Reply

  12. reminds me that the things we say to our children, are the very things that God is saying to us…
    <3
    Thank you for this wonderful and thought provoking post.

    Reply

  13. Lovely post!
    What I want to know is, what happened next with your daughter? If she’s anything like mine, she didn’t begin to see the blessings all around her. (Yes, I know it’s about where I miss the blessings, and the answer is, often! When I remember, practicing gratitude is one of my best helpers in life.) At the same time, there’s a 9-year-old girl interfering with my experience of that beautiful beach! I can just about get that she gives me the opportunity to help her see the blessings. Unfortunately my techniques for doing so are all failures. So what happened with the lovely Eli that day?

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  14. Beth – I just wanted to say thank you. Thanks for making the world a better place. Peace.

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  15. This post just spoke to my soul, and I’ve been trying to digest it. I’ve been pushing the gifts away or just simply not noticing them. THANK YOU for calling attention to the grace of God that surrounds us all the time. I’ve been keeping this post up in my browser just to remind me.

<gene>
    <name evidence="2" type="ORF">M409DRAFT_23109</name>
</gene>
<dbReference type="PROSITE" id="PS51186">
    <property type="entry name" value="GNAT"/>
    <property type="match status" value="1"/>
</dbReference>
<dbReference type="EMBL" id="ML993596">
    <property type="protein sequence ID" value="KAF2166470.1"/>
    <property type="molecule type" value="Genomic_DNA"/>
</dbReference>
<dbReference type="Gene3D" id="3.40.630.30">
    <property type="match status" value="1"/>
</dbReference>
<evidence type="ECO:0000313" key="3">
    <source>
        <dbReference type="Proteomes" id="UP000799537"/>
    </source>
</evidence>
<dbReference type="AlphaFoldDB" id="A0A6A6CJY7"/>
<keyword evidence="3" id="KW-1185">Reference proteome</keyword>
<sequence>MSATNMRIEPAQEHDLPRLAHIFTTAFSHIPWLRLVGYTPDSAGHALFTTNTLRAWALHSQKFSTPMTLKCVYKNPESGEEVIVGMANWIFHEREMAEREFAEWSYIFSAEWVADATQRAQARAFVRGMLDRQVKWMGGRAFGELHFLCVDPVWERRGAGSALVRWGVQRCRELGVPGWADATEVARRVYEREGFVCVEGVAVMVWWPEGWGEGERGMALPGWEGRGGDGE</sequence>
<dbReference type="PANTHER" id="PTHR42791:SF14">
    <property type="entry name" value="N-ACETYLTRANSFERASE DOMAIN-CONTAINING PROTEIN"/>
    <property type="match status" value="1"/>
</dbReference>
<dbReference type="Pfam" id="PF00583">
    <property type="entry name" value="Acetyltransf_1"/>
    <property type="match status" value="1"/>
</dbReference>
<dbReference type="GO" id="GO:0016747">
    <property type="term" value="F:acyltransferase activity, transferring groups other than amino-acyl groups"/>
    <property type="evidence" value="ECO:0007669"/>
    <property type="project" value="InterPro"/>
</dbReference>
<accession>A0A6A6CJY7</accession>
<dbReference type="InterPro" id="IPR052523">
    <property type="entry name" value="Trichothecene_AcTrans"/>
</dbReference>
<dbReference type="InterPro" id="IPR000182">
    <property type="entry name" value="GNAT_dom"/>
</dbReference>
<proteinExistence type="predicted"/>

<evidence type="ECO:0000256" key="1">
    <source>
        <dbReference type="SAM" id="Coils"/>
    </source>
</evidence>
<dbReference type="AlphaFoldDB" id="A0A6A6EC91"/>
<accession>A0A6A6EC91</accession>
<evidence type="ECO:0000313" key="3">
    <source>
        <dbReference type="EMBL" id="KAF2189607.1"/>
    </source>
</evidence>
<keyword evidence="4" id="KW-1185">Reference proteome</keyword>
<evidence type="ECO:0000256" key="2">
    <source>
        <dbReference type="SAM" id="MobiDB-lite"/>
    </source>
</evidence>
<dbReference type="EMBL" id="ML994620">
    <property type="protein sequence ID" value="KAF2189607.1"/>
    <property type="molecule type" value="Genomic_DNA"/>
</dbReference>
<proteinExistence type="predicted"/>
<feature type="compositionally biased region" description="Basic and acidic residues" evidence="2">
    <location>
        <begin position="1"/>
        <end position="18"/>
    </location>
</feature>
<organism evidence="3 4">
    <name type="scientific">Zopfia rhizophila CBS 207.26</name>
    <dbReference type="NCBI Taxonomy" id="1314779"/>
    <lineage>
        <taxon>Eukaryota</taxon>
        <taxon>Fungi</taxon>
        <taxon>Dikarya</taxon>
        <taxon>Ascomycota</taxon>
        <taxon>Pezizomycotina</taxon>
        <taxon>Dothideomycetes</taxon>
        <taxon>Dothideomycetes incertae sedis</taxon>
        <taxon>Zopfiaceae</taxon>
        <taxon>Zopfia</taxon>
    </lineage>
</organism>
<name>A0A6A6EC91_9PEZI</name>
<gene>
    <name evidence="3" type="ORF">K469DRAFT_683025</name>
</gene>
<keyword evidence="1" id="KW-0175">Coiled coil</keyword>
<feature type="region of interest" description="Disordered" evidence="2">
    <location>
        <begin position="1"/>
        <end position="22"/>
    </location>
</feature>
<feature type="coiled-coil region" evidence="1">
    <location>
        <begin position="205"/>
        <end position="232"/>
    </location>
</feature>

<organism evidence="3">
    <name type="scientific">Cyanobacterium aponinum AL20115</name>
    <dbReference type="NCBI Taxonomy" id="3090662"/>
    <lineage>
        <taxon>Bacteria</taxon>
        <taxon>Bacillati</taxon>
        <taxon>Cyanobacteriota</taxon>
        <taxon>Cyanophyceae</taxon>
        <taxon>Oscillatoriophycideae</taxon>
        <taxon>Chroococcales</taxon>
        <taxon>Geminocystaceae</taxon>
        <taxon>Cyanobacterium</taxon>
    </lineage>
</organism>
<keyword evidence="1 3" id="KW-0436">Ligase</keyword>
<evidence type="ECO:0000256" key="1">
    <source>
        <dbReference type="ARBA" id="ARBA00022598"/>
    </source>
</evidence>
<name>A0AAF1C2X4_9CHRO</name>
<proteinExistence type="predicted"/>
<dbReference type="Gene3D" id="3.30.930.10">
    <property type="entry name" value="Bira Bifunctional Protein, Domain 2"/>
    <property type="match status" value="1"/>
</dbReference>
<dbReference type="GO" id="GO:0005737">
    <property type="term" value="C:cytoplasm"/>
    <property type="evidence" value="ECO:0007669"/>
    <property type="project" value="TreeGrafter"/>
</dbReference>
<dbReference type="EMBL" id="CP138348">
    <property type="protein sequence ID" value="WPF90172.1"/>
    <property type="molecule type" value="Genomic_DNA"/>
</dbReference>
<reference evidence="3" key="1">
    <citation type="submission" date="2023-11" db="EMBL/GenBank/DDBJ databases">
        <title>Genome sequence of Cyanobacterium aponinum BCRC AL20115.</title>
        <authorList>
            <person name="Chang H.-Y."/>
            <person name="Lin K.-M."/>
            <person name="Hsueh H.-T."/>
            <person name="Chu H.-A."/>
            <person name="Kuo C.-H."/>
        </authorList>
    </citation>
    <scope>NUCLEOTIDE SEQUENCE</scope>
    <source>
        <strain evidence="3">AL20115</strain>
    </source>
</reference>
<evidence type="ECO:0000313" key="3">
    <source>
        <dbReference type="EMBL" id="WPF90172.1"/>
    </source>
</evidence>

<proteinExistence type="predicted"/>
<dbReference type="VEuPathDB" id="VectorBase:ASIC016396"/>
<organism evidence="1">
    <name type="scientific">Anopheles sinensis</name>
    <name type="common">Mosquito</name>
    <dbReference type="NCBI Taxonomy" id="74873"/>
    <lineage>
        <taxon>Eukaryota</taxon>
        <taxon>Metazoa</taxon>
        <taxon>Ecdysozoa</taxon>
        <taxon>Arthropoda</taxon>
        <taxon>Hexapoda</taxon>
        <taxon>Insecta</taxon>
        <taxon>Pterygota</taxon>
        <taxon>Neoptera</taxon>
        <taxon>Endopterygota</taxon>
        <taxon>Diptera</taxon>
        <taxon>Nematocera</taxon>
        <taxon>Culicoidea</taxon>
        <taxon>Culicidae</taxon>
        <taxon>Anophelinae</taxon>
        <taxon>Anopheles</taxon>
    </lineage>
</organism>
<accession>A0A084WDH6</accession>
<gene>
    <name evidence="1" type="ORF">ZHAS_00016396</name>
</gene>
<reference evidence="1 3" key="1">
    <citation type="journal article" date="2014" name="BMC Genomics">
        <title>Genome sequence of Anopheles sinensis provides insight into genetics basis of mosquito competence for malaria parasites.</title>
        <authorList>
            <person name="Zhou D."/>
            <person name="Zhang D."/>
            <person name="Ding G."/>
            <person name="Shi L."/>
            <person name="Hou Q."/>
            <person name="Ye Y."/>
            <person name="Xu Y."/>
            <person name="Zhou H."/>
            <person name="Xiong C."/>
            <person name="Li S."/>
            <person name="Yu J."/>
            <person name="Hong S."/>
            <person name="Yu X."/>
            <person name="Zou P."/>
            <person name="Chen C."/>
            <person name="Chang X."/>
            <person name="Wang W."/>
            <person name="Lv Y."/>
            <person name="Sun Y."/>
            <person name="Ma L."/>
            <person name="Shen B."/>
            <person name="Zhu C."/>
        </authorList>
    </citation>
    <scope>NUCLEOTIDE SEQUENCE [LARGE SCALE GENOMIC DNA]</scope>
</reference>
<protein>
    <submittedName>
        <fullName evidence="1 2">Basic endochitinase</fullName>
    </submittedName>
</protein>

A friend sent me your link, and I just love the site. Thank you!!

    Reply

  16. I cannot tell you how much my soul needed that truth. I have been struggling with the weight of feeling like I am not enough (that there is not enough of me and what is there is not good enough), that I’m stuck where I don’t want to be stuck. On top of that I feel overwhelmingly guilty because the reality is that my life is not so bad. I look around and think “Why am I whining, it could be so much worse.” This whole thought process becomes a vicious cycle and I just sink lower and lower.

    I can promise you that I will re-read these words again. I will because truth is not something flat and one-dimensional. It is alive and growing. I need to remember that yes there are some things in life you cannot change – but WE are always capable of change. I want to be the woman in white too. Thank you.

    Reply

  17. Uhhh what a great read and so true. We seem to learn as adults to focus on the negative and forget to be be open to all of the little ‘gifts’ as you say, that are present in every moment. Thanks for lifting me today :)

    Reply